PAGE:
Oculus hit with $500 million judgement in ZeniMax lawsuit

Oculus hit with $500 million judgement in ZeniMax lawsuit

Oculus today was ordered to pay half a billion dollars to game company ZeniMax. Three weeks back, we reported that Oculus founder Palmer Luckey was headed to court over allegations of violating a non-disclosure agreement, stolen intellectual property, and a made-up origin story about Luckey.

Today, a jury awarded ZeniMax $500 million. It wasn’t the $4 billion the company asked for, but the sizable judgement isn’t exactly chump change, either.

The award is composed of $200 million for the NDA violation, $50 million for copyright infringement, $50 million against co-founder Palmer Luckey for false designation — a legal term used to describe misrepresentation of a product or service — and a $150 award against former CEO Brendan Iribe, also for false designation.

The lawsuit stings, but what might hurt even more is the $250 million a half-baked origin story about Luckey building Oculus in his parents garage eventually cost the company. Live and learn.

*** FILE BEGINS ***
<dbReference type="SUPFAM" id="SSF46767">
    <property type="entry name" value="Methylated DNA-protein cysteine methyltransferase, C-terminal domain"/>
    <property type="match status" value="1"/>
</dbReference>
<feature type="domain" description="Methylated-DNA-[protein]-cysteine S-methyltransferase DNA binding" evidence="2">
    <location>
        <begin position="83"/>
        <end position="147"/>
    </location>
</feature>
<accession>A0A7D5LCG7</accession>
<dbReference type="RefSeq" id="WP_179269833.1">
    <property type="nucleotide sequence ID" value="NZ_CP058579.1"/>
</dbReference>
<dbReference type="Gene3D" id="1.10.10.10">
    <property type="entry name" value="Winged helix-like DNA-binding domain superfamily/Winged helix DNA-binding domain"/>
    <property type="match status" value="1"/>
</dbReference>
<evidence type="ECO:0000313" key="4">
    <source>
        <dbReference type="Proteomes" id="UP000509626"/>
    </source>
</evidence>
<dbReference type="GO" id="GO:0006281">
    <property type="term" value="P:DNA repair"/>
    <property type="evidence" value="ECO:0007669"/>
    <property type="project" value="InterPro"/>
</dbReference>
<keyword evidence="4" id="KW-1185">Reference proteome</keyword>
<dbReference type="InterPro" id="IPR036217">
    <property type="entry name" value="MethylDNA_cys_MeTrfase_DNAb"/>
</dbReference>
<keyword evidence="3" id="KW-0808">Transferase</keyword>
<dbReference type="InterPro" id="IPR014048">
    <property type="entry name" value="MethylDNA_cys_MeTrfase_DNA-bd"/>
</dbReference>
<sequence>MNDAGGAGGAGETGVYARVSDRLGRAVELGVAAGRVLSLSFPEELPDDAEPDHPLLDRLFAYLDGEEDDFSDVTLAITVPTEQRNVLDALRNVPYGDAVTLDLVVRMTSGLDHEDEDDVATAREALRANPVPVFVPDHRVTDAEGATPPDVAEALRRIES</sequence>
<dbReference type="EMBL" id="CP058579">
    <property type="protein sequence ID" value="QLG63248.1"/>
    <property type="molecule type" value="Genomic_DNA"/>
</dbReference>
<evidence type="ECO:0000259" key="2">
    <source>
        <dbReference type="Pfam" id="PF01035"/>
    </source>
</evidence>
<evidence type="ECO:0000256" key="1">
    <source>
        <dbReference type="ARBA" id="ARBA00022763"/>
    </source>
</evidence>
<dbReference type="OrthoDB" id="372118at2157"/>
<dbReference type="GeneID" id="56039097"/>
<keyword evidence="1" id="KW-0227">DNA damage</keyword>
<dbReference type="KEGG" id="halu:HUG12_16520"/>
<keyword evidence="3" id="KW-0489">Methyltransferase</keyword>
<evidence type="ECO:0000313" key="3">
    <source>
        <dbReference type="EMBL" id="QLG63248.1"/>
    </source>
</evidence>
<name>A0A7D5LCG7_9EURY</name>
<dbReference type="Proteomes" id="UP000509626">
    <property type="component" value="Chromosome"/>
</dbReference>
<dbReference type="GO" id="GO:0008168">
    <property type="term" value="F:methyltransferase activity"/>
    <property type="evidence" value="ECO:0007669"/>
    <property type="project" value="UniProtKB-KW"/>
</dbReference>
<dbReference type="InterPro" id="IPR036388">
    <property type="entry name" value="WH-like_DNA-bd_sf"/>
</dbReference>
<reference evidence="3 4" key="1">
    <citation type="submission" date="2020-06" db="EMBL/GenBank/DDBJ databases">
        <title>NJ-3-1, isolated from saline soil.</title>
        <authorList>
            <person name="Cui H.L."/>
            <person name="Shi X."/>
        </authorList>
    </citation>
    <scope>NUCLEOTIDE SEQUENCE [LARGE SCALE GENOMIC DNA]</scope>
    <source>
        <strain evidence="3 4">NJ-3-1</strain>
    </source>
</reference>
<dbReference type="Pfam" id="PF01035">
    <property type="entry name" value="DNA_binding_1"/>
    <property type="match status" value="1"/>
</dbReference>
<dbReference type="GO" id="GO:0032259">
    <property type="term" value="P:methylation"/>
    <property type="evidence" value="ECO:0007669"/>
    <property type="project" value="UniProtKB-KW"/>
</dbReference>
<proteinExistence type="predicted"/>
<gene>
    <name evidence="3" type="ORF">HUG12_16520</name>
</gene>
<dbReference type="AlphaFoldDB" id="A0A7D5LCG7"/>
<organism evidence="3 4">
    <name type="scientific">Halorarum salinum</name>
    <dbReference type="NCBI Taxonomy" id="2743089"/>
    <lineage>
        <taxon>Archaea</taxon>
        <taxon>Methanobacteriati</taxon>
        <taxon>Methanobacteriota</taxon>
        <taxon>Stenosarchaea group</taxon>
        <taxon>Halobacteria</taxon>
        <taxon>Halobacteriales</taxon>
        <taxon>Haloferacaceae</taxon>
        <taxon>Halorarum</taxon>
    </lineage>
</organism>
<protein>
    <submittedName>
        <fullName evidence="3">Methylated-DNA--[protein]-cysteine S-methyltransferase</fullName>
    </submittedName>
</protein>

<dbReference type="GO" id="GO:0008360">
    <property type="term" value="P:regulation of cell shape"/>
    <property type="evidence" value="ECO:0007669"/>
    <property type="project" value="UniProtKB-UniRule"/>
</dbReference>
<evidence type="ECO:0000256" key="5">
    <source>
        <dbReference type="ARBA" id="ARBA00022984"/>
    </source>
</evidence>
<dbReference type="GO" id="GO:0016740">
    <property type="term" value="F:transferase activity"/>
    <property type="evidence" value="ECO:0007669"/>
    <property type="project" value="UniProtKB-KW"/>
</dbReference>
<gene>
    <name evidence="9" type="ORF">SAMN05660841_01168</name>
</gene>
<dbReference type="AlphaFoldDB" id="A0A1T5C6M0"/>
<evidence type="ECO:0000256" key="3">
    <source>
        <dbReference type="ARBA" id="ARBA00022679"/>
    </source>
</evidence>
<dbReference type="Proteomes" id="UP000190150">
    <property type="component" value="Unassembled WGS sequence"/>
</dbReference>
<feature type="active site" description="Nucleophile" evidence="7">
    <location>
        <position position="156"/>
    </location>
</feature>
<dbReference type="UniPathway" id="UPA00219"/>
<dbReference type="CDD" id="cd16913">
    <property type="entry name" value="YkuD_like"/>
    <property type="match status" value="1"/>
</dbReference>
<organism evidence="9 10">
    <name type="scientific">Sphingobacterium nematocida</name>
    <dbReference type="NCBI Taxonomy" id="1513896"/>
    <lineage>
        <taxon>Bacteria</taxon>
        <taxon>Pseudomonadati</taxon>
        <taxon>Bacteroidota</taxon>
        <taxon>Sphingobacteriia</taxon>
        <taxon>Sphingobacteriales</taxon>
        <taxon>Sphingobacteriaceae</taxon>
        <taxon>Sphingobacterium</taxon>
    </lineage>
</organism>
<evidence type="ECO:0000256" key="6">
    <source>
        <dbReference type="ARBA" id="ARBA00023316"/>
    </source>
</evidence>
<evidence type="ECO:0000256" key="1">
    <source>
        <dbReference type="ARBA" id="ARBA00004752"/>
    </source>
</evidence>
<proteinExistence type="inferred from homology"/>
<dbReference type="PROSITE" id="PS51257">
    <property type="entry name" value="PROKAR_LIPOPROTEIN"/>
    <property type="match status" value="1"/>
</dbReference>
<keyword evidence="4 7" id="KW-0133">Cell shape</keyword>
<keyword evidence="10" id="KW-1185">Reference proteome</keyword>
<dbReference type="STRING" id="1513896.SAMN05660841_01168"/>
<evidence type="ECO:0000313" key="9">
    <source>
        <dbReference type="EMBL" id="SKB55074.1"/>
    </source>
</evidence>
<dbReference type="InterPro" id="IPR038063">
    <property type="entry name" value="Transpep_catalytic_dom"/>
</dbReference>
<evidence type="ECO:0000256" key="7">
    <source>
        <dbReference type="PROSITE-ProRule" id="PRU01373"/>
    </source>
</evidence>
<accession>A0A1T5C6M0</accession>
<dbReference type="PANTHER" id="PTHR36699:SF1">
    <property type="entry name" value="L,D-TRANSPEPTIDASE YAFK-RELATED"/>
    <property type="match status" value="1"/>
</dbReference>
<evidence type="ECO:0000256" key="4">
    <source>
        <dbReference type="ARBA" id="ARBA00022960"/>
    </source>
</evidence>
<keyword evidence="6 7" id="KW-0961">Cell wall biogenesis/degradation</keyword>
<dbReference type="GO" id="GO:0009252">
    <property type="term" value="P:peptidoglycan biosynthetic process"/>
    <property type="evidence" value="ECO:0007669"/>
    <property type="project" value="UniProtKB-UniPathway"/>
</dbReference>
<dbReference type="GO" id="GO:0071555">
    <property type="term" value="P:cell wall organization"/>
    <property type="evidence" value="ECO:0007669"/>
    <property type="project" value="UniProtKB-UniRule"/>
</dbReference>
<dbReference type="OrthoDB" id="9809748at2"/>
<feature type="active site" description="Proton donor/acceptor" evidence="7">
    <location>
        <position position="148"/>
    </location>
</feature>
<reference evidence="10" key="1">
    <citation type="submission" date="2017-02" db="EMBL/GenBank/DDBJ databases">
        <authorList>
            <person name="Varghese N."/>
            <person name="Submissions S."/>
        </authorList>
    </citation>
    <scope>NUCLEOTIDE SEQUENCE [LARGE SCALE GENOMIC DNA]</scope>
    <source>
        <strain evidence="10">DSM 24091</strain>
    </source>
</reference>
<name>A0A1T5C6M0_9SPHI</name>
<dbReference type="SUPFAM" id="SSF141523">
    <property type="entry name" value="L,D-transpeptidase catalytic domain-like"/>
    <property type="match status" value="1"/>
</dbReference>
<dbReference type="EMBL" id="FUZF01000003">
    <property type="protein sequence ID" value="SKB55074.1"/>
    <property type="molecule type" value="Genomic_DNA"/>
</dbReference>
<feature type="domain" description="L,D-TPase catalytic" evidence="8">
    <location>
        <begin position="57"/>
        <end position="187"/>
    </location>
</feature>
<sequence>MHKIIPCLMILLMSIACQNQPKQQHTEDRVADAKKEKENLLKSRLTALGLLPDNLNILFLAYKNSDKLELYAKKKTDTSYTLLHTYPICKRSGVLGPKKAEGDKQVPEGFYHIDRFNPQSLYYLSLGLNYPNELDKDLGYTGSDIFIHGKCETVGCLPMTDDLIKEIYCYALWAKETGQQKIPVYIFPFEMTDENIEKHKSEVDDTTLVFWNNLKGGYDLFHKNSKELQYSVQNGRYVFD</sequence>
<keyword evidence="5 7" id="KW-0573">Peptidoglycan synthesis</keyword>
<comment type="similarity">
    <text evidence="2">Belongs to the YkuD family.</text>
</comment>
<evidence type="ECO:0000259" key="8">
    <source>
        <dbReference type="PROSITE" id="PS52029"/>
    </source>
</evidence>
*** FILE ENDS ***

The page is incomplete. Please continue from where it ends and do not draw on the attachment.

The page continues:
An Oculus spokesperson told Polygon:

The heart of this case was about whether Oculus stole ZeniMax’s trade secrets, and the jury found decisively in our favor. We’re obviously disappointed by a few other aspects of today’s verdict, but we are undeterred. Oculus products are built with Oculus technology. Our commitment to the long-term success of VR remains the same, and the entire team will continue the work they’ve done since day one – developing VR technology that will transform the way people interact and communicate.

The company plans to appeal the ruling.

Oculus lawsuit ends with half billion dollar judgment awarded to ZeniMax on Polygon

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